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Benign Paroxysmal Positional Vertigo

Written by Ada’s Medical Knowledge Team

Updated on

What is benign paroxysmal positional vertigo?

Benign paroxysmal positional vertigo (BPPV) is a common condition of the inner ear. This condition causes short episodes of dizziness (vertigo) associated with certain head movements. These episodes are caused by particles (crystals) irritating the semicircular canals, the part of the inner ear which regulates balance and equilibrium. Besides dizziness, people with BPPV feel nauseous and may vomit during these attacks. BPPV tends to get better over weeks or months, but may reoccur.


Benign paroxysmal positional vertigo can occur at any age, however older people are more commonly affected than children and younger adults. The cause of BPPV is not well understood, however it is thought to be due to a problem in the inner ear caused by particles (crystals) irritating the semicircular canals, the part of the inner ear which regulates balance and equilibrium. In rare cases, head injury can lead to BPPV.


Recurrent, short attacks of dizziness are the main symptom of benign paroxysmal positional vertigo. The dizziness associated with vertigo often feels like the world is spinning, rather than a feeling of lightheadedness. The dizziness may be accompanied by nausea, vomiting and a loss of balance. The attacks often occur after changing position of the head, such as suddenly turning the head, or moving from lying to sitting.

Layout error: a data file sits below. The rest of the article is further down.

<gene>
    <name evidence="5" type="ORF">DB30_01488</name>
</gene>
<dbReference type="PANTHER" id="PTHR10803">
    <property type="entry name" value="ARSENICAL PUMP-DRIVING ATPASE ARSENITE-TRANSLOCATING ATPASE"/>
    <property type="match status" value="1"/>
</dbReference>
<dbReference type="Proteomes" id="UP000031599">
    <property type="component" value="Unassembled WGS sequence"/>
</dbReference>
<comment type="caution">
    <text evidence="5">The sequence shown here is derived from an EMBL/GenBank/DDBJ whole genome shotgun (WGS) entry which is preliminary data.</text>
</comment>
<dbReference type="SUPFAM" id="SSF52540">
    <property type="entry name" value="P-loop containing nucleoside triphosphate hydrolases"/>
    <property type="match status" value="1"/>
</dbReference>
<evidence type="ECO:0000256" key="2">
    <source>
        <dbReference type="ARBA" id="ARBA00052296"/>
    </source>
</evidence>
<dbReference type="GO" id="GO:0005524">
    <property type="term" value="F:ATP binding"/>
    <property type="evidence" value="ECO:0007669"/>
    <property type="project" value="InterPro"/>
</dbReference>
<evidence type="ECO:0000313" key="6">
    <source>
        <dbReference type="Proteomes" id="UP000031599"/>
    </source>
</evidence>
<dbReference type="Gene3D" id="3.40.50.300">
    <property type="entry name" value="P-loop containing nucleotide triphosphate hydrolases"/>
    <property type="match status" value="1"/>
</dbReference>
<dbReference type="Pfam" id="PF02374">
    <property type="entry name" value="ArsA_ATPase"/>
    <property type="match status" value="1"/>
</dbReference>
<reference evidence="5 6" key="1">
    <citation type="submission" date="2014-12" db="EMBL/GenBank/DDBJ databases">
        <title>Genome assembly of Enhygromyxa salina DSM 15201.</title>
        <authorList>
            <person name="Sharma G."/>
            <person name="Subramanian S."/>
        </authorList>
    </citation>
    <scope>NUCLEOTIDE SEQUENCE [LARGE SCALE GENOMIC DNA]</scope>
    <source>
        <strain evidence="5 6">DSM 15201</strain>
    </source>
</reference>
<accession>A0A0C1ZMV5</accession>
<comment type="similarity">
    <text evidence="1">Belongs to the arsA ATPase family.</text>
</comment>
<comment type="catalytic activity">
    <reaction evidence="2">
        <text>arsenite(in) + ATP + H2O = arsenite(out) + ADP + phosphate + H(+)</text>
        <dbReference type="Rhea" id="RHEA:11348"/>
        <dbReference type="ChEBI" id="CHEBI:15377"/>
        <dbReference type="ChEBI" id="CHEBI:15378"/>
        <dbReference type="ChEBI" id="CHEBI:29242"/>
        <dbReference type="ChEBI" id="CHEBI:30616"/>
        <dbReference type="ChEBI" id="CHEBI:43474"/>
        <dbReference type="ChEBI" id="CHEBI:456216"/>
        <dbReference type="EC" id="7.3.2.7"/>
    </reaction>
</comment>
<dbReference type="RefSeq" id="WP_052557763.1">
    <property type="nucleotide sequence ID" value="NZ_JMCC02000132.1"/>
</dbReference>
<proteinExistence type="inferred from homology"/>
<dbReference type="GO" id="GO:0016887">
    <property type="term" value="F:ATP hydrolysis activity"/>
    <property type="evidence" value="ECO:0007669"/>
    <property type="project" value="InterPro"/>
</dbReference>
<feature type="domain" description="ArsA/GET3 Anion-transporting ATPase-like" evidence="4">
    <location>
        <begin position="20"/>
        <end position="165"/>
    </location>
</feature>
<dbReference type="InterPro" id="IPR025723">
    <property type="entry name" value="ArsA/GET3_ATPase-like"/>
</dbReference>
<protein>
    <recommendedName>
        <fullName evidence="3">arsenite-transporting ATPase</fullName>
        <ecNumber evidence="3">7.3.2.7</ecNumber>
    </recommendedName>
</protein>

Diagnosis is made by a doctor with the help of a physical examination. The diagnosis can be confirmed with specific tests.


This form of dizziness can be treated with certain repositioning maneuvers (Epley maneuvers or Brandt-Daroff exercises). During these series of controlled exercises, symptoms may get worse. After being instructed by the doctor in how to do them, people can do some of these exercises at home. Normally BPPV can be treated well in this manner. Medication is not used to treat BPPV, though might be helpful in managing nausea associated with the dizziness. In severe persistent cases surgery may be an option.


People with BPPV may need to avoid certain activities or movements which bring on an episode of dizziness, as the dizziness may make these activities unsafe.

Other names for benign paroxysmal positional vertigo

  • BPPV
  • canalolithiasis
  • cupulolithiasis
  • Familial benign recurrent vertigo
  • Familial vestibulopathy

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